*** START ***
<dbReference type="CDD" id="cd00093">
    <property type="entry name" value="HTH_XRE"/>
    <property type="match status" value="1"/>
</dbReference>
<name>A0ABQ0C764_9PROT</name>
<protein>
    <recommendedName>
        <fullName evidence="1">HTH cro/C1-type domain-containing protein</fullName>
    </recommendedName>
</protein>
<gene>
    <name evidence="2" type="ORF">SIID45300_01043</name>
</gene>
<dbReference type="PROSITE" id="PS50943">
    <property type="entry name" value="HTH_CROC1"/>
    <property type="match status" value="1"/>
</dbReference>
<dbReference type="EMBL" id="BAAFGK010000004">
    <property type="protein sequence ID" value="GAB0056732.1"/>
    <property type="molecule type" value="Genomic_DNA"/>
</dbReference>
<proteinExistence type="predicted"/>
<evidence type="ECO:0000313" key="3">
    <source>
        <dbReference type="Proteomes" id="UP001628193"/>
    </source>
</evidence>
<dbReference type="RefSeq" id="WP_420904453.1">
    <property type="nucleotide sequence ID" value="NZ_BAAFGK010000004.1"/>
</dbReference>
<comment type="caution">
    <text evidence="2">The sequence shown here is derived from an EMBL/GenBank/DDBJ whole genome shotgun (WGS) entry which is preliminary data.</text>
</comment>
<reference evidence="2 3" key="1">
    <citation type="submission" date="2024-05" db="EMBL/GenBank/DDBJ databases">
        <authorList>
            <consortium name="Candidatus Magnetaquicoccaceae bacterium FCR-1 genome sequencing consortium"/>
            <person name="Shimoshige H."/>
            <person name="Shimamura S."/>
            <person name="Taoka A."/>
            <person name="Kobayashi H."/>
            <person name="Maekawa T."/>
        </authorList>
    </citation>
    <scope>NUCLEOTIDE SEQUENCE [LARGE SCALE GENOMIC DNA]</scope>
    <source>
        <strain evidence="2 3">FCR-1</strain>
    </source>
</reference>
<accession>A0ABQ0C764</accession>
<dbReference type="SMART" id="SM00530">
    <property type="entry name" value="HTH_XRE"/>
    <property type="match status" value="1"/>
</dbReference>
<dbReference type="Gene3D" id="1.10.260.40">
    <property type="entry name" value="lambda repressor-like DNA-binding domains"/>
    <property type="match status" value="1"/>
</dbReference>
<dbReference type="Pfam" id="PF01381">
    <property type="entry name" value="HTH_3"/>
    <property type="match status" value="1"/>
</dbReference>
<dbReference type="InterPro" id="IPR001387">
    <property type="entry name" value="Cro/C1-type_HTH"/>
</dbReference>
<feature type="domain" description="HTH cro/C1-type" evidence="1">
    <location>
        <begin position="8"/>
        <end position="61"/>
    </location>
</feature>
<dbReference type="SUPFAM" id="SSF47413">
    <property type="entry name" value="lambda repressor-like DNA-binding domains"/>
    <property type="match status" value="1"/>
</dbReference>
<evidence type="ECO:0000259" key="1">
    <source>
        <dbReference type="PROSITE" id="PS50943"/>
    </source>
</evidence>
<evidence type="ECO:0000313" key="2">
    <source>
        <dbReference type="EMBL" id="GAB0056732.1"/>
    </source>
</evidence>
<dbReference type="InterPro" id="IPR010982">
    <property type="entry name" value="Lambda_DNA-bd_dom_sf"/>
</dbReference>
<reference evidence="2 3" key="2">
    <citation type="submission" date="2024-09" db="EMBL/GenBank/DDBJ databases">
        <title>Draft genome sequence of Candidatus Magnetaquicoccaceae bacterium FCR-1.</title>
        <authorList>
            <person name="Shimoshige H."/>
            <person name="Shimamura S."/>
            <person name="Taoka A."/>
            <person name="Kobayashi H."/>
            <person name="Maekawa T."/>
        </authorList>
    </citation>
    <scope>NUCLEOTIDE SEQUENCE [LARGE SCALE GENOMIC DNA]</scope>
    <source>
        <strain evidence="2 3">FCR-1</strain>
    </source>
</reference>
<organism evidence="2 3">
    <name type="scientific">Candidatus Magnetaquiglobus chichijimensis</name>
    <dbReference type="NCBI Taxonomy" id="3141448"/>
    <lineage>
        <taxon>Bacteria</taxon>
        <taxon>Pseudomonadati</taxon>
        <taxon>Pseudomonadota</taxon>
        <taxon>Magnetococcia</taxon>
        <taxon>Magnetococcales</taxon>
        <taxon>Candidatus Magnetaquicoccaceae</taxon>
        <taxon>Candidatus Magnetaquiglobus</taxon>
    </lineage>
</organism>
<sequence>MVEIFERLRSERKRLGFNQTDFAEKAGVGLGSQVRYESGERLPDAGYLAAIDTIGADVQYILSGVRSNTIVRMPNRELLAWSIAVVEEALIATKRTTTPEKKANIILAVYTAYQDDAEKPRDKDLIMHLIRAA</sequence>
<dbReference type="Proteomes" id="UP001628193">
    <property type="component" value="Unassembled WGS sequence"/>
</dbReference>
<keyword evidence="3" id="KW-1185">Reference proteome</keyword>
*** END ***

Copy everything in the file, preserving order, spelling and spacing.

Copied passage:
<dbReference type="CDD" id="cd00093">
    <property type="entry name" value="HTH_XRE"/>
    <property type="match status" value="1"/>
</dbReference>
<name>A0ABQ0C764_9PROT</name>
<protein>
    <recommendedName>
        <fullName evidence="1">HTH cro/C1-type domain-containing protein</fullName>
    </recommendedName>
</protein>
<gene>
    <name evidence="2" type="ORF">SIID45300_01043</name>
</gene>
<dbReference type="PROSITE" id="PS50943">
    <property type="entry name" value="HTH_CROC1"/>
    <property type="match status" value="1"/>
</dbReference>
<dbReference type="EMBL" id="BAAFGK010000004">
    <property type="protein sequence ID" value="GAB0056732.1"/>
    <property type="molecule type" value="Genomic_DNA"/>
</dbReference>
<proteinExistence type="predicted"/>
<evidence type="ECO:0000313" key="3">
    <source>
        <dbReference type="Proteomes" id="UP001628193"/>
    </source>
</evidence>
<dbReference type="RefSeq" id="WP_420904453.1">
    <property type="nucleotide sequence ID" value="NZ_BAAFGK010000004.1"/>
</dbReference>
<comment type="caution">
    <text evidence="2">The sequence shown here is derived from an EMBL/GenBank/DDBJ whole genome shotgun (WGS) entry which is preliminary data.</text>
</comment>
<reference evidence="2 3" key="1">
    <citation type="submission" date="2024-05" db="EMBL/GenBank/DDBJ databases">
        <authorList>
            <consortium name="Candidatus Magnetaquicoccaceae bacterium FCR-1 genome sequencing consortium"/>
            <person name="Shimoshige H."/>
            <person name="Shimamura S."/>
            <person name="Taoka A."/>
            <person name="Kobayashi H."/>
            <person name="Maekawa T."/>
        </authorList>
    </citation>
    <scope>NUCLEOTIDE SEQUENCE [LARGE SCALE GENOMIC DNA]</scope>
    <source>
        <strain evidence="2 3">FCR-1</strain>
    </source>
</reference>
<accession>A0ABQ0C764</accession>
<dbReference type="SMART" id="SM00530">
    <property type="entry name" value="HTH_XRE"/>
    <property type="match status" value="1"/>
</dbReference>
<dbReference type="Gene3D" id="1.10.260.40">
    <property type="entry name" value="lambda repressor-like DNA-binding domains"/>
    <property type="match status" value="1"/>
</dbReference>
<dbReference type="Pfam" id="PF01381">
    <property type="entry name" value="HTH_3"/>
    <property type="match status" value="1"/>
</dbReference>
<dbReference type="InterPro" id="IPR001387">
    <property type="entry name" value="Cro/C1-type_HTH"/>
</dbReference>
<feature type="domain" description="HTH cro/C1-type" evidence="1">
    <location>
        <begin position="8"/>
        <end position="61"/>
    </location>
</feature>
<dbReference type="SUPFAM" id="SSF47413">
    <property type="entry name" value="lambda repressor-like DNA-binding domains"/>
    <property type="match status" value="1"/>
</dbReference>
<evidence type="ECO:0000259" key="1">
    <source>
        <dbReference type="PROSITE" id="PS50943"/>
    </source>
</evidence>
<evidence type="ECO:0000313" key="2">
    <source>
        <dbReference type="EMBL" id="GAB0056732.1"/>
    </source>
</evidence>
<dbReference type="InterPro" id="IPR010982">
    <property type="entry name" value="Lambda_DNA-bd_dom_sf"/>
</dbReference>
<reference evidence="2 3" key="2">
    <citation type="submission" date="2024-09" db="EMBL/GenBank/DDBJ databases">
        <title>Draft genome sequence of Candidatus Magnetaquicoccaceae bacterium FCR-1.</title>
        <authorList>
            <person name="Shimoshige H."/>
            <person name="Shimamura S."/>
            <person name="Taoka A."/>
            <person name="Kobayashi H."/>
            <person name="Maekawa T."/>
        </authorList>
    </citation>
    <scope>NUCLEOTIDE SEQUENCE [LARGE SCALE GENOMIC DNA]</scope>
    <source>
        <strain evidence="2 3">FCR-1</strain>
    </source>
</reference>
<organism evidence="2 3">
    <name type="scientific">Candidatus Magnetaquiglobus chichijimensis</name>
    <dbReference type="NCBI Taxonomy" id="3141448"/>
    <lineage>
        <taxon>Bacteria</taxon>
        <taxon>Pseudomonadati</taxon>
        <taxon>Pseudomonadota</taxon>
        <taxon>Magnetococcia</taxon>
        <taxon>Magnetococcales</taxon>
        <taxon>Candidatus Magnetaquicoccaceae</taxon>
        <taxon>Candidatus Magnetaquiglobus</taxon>
    </lineage>
</organism>
<sequence>MVEIFERLRSERKRLGFNQTDFAEKAGVGLGSQVRYESGERLPDAGYLAAIDTIGADVQYILSGVRSNTIVRMPNRELLAWSIAVVEEALIATKRTTTPEKKANIILAVYTAYQDDAEKPRDKDLIMHLIRAA</sequence>
<dbReference type="Proteomes" id="UP001628193">
    <property type="component" value="Unassembled WGS sequence"/>
</dbReference>
<keyword evidence="3" id="KW-1185">Reference proteome</keyword>